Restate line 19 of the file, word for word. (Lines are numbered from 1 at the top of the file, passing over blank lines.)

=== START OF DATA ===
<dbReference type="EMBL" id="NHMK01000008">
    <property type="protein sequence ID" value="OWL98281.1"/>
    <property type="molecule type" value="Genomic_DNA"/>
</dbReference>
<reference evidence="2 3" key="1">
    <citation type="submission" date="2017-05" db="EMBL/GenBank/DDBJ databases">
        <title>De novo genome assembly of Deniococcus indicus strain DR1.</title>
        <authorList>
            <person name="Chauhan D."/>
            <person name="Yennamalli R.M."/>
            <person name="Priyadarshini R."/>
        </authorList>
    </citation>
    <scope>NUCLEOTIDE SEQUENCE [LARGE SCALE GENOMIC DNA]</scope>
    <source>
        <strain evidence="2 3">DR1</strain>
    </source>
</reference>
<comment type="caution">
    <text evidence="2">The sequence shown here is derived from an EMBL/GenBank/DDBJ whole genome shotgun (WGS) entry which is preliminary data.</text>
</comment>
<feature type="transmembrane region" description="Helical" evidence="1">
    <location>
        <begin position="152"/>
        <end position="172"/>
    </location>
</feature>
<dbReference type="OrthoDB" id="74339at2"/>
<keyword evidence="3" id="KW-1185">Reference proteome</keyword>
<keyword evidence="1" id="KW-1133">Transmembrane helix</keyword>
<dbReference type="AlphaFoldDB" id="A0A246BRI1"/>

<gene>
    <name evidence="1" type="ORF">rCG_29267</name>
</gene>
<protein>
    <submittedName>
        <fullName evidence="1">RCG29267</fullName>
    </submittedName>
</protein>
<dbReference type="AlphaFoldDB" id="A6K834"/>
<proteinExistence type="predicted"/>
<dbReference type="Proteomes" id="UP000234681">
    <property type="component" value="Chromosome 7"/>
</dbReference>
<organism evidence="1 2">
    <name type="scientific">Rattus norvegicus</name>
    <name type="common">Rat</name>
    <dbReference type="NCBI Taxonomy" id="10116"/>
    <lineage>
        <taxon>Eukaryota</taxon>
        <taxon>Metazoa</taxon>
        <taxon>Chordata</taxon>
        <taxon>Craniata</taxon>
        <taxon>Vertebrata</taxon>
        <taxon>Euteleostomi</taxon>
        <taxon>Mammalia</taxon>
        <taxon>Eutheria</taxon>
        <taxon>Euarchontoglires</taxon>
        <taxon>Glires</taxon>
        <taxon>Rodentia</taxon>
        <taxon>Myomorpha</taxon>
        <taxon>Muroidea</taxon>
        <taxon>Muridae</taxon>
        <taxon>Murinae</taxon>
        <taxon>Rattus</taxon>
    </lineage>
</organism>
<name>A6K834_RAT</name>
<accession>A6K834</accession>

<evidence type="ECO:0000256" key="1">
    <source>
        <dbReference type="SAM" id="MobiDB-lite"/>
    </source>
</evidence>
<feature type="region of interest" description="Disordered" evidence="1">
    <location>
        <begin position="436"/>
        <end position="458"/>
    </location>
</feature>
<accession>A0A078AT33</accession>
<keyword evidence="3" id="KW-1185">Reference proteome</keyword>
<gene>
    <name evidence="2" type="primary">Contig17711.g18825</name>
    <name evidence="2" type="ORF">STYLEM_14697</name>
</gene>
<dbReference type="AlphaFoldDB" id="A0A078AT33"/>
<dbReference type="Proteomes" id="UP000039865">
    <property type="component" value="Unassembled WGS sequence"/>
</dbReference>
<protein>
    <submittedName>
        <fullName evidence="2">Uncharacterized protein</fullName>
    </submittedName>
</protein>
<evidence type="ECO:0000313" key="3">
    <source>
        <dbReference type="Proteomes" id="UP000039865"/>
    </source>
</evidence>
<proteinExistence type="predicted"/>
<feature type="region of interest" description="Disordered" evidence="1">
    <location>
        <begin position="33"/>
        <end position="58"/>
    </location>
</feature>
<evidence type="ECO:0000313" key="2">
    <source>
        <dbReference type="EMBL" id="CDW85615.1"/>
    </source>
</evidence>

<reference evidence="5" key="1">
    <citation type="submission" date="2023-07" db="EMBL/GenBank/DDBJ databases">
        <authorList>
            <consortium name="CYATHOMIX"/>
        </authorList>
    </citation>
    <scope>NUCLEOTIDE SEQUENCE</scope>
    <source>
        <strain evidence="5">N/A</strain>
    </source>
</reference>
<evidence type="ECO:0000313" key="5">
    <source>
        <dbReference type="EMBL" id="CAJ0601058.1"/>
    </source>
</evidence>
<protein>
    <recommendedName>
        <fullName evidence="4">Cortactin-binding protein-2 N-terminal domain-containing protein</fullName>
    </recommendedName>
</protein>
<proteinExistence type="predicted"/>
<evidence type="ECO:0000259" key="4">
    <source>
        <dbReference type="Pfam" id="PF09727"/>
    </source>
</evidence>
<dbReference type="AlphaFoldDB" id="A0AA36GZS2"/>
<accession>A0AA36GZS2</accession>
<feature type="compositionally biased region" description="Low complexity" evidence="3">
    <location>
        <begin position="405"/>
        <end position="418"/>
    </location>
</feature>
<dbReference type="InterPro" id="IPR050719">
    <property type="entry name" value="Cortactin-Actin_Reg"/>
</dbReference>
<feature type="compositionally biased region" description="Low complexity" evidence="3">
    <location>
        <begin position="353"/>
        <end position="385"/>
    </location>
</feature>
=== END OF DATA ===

<comment type="caution">